Portrait photographer Garry Gross
|Born||November 6, 1937|
Bronx, New York, U.S.
|Died||November 30, 2010|
New York City, New York, U.S.
|Education||Colorado State University|
Born in New York, Gross began his career as a commercial photographer, apprenticing with photographers Francesco Scavullo and James Moore and studying with master photographers Lisette Model and Richard Avedon. His fashion and beauty photography has been featured in numerous fashion magazines over the years and his work has appeared on the covers of such magazines as GQ, Cosmopolitan, and New York Magazine. Celebrities Gross has photographed include Calvin Klein, Gloria Steinem, Whitney Houston, and Lou Reed.
Gross studied with the Animal Behavior Center of New York and became a certified dog trainer in 2002, using that training to begin working with dogs and creating Fine Art style portraits. His last project was a series of large scale portraits of senior dogs and he actively supported charities that benefited rescue dogs and senior dogs.
Brooke Shields photograph controversy
Gross was the photographer of a controversial set of nude images taken in 1975 of a then ten-year-old Brooke Shields with the consent of her mother, Teri Shields, for the Playboy publication Sugar 'n' Spice. The images portray Shields nude, standing and sitting in a bathtub, wearing makeup and covered in oil. Two of the images were full-frontal. In 1981 Shields attempted to prevent further use of the photographs but in 1983 a US Court ruled that a child is bound by the terms of the valid, unrestricted consents to the use of photographs executed by a guardian and that the image did not breach child pornography laws. In ruling, the presiding Judge stated: "The issue on this appeal is whether an infant model may disaffirm a prior unrestricted consent executed on her behalf by her parent and maintain an action pursuant to section 51 of the Civil Rights Law against her photographer for republication of photographs of her. We hold that she may not."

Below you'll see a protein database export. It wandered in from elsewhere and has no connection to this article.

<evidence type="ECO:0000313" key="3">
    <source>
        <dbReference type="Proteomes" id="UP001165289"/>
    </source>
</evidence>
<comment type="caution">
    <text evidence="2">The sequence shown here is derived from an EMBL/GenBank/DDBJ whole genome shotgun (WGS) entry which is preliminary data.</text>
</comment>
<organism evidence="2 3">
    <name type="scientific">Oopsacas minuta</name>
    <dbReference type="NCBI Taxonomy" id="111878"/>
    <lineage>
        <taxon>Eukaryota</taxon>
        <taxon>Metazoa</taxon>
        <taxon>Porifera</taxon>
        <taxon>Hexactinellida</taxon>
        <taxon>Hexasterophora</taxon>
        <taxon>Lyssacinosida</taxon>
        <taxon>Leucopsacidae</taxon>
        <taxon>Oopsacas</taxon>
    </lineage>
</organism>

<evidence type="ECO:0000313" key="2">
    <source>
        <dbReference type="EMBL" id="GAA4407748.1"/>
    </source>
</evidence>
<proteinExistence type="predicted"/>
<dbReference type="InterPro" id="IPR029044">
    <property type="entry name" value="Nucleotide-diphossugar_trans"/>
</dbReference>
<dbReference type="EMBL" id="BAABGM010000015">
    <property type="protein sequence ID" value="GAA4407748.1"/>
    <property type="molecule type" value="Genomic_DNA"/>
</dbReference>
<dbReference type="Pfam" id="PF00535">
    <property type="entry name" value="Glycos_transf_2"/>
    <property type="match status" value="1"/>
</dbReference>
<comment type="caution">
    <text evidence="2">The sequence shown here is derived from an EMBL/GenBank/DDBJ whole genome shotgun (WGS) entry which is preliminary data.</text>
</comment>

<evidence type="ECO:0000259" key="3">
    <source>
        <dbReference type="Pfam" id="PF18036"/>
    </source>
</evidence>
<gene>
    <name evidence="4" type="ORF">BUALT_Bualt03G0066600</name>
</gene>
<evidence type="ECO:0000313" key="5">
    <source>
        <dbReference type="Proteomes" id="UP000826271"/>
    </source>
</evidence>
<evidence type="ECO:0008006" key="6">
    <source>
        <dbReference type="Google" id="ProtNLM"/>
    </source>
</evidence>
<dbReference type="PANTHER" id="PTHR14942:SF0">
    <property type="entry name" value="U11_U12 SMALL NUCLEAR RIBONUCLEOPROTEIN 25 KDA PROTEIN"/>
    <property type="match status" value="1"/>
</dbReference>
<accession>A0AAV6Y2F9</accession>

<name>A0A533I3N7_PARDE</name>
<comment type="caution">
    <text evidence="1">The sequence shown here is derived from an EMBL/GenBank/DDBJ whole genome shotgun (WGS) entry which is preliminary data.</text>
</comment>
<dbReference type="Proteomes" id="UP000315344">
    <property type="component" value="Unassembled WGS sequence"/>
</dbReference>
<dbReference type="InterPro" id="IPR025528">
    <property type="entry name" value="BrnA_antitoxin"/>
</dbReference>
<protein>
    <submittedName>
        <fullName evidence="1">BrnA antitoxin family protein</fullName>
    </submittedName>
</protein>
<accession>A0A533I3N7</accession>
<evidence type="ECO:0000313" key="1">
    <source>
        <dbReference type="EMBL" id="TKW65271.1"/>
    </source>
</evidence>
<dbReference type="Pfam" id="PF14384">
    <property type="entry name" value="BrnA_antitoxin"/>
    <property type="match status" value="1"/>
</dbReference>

A photograph of one of those original photographs was produced by American artist Richard Prince, an artist famous for his "reproduction photography." Prince called his version "Spiritual America," after a 1923 photograph by Alfred Stieglitz that depicts the genitals of a workhorse. In 2009 "Spiritual America" was removed from the Tate Modern gallery exhibition called Pop Life: Art in a Material World after protesters described the image as "obscene" and a "magnet for pedophiles," although it had been shown in New York's Guggenheim Museum in 2007 without incident.
Gross has stated that "The photo has been infamous from the day I took it and I intended it to be" and that he was "disappointed but not surprised” by the Tate's decision to remove the photograph.
- "Frieze Magazine | Archive | Archive | Garry Gross". Frieze.com. Archived from the original on 2009-09-22. Retrieved 2009-10-02.
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- "Entertainment | Arts & Culture | Tate pulls nude child star image". BBC News. 2009-10-01. Retrieved 2009-10-02.
- Searle, Adrian (2009-09-30). "Naked Brooke Shields photo is an image for which you must write your own commentary | Art and design". London: The Guardian. Retrieved 2009-10-02.
- Leonard, Tom (2009-10-01). "Brooke Shields photographer 'disappointed' by police pornography claim". London: Telegraph. Retrieved 2009-10-02.
- "Brooke Shields nude photo causes controversy | News stories". Marie Claire. Retrieved 2009-10-02.
- Jackson, Candace. "Exhibition at Tate Modern looks at commerce, creativity - WSJ.com". Online.wsj.com. Retrieved 2009-10-02.
- Charlotte Higgins and Vikram Dodd (2009-09-30). "Tate Modern removes naked Brooke Shields picture after police visit | Art and design | guardian.co.uk". London: Guardian. Retrieved 2009-10-02.
- "CBC News - Art & Design - Shields's photo at centre of London porn probe". Cbc.ca. 2008-09-28. Retrieved 2009-10-02.
- "NY photographer of young, nude Brooke Shields dies" Archived 2011-07-08 at the Wayback Machine, Bay Ledger, December 8, 2010